After many years of Sublime Text and, latterly, Atom, I’ve decided to give an integrated IDE another look – this time PhpStorm. I’ve always dropped them in the past as they tended to crash (hello Zend Studio) and were slow as hell (hello again Zend Studio). But so far so good – I’m only a couple days into an evaluation license but it’s fast (admittedly I have fast laptops – Intel i7’s with four cores, PCI SSD and 16GB RAM) and it’s yet to crash.
One of the key advantages of IDE’s is integrated debugging. This was ridiculously easy with PhpStorm. I use Homebrew for PHP:
$ brew ls --full-name
I’ve then configured xdebug as follows:
$ cat /usr/local/etc/php/7.1/conf.d/ext-xdebug.ini
If you’re not using Laravel’s Valet for local development then you should check it out immediately: https://laravel.com/docs/5.3/valet. If you are using it, issue a
Port 9001 was chosen above as Valet tends to use 9000 also. We now need to reconfigure PhpStorm to list on this port. Open preferences and type xdebug into the search box. Then find Languages & Frameworks -> PHP -> Debug on the left hand navigation pane and change the port to 9001.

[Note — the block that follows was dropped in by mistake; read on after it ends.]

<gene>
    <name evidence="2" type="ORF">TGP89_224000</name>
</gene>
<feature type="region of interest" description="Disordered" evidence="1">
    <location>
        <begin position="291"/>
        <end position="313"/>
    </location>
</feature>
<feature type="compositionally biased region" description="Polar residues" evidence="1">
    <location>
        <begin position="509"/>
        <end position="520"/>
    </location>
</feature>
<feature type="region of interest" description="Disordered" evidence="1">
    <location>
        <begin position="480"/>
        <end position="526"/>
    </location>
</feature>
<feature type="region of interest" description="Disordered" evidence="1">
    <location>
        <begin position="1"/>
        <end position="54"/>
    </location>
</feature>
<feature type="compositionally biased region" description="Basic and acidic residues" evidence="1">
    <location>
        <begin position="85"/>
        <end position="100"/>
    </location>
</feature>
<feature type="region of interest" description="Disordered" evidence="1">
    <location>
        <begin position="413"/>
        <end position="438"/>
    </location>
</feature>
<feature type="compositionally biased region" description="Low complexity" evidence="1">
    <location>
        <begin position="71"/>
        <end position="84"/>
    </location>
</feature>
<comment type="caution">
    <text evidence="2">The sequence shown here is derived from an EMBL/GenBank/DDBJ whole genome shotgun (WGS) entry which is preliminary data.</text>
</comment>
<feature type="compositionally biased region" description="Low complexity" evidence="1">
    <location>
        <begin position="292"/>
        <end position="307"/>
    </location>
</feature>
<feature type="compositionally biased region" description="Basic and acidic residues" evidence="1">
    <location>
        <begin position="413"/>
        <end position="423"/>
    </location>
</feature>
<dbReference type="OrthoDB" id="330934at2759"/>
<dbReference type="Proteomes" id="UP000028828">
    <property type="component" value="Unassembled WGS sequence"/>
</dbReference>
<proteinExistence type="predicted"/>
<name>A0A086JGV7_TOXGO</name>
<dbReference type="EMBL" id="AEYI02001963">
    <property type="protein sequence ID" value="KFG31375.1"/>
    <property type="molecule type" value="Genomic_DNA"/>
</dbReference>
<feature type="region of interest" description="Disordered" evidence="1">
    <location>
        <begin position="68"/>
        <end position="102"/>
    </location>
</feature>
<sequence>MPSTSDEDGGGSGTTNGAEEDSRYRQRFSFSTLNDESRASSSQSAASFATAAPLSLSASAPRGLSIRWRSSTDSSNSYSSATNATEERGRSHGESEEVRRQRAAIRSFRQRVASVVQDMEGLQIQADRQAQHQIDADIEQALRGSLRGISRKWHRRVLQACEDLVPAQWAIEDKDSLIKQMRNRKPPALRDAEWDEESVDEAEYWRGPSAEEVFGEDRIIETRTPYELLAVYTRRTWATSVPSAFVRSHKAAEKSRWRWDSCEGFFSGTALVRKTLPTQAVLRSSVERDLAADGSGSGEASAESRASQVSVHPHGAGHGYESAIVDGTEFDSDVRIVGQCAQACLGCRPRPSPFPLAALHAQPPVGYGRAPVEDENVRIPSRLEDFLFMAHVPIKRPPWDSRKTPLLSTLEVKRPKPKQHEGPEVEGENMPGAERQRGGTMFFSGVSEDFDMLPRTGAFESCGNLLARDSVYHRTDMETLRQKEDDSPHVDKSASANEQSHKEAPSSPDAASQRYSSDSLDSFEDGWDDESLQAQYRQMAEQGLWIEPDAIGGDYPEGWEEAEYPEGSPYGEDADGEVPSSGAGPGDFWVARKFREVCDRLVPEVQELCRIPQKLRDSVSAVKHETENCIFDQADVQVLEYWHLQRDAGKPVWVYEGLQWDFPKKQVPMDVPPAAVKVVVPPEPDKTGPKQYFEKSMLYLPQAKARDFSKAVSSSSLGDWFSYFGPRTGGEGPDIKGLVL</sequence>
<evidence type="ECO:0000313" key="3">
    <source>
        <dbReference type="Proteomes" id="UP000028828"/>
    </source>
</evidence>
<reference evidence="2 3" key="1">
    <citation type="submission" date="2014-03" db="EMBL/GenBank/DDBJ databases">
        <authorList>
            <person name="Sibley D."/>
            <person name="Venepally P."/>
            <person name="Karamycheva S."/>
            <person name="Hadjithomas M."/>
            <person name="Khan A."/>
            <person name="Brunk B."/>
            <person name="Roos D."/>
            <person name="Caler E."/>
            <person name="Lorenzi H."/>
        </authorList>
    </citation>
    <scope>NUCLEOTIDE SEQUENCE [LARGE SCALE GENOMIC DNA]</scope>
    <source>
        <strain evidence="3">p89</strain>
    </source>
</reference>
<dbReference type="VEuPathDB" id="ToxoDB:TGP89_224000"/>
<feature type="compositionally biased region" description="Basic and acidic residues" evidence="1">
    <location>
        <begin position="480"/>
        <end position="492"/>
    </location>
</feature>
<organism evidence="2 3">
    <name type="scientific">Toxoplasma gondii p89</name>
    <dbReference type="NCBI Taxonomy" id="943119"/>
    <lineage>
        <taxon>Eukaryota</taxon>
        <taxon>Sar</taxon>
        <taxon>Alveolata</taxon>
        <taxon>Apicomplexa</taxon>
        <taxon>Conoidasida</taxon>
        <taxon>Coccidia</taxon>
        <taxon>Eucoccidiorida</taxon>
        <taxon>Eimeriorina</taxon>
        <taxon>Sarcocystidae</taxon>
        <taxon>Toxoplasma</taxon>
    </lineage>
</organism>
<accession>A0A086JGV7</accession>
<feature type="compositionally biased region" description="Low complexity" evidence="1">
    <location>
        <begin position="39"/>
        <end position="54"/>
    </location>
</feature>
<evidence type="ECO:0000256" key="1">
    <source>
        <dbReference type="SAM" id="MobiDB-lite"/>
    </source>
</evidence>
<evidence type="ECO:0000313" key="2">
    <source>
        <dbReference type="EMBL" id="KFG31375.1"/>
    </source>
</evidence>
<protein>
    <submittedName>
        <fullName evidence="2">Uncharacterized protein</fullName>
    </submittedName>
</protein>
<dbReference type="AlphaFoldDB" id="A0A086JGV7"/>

That’s pretty much it for PhpStorm. They really mean zero-configuration debugging. When editing a project in the IDE, there’s a Start Listening for PHP Debug Connections toggle icon in the top left – it looks like a phone. Just turn it on.
The last thing we need to do is have an easy way to enable Xdebug when we want it when testing our applications in the browser. Chrome has a very useful plugin for this: Xdebug-helper. Just install it and edit its options and change the IDE form Eclipse to PhpStorm. You can now use this to start a debug session from within Chrome to your listening PhpStorm IDE.
Oh, just found this useful resource also covering similar topics with a CGI/CLI xdebug split.